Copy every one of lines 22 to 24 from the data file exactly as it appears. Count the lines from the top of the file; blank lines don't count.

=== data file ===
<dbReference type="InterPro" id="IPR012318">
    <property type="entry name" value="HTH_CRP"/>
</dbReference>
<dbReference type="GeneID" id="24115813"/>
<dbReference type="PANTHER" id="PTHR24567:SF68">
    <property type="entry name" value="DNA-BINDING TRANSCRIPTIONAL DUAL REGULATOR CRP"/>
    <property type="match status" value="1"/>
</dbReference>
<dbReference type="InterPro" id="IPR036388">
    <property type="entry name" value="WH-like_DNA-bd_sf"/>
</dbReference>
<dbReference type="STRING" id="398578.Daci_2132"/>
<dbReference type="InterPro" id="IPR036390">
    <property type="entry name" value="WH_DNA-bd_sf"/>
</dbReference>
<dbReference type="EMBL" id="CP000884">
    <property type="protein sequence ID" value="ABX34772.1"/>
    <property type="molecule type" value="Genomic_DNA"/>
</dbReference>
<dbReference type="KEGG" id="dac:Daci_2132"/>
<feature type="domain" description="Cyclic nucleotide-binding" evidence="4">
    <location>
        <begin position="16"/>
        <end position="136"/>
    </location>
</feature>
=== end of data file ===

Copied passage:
    <location>
        <begin position="16"/>
        <end position="136"/>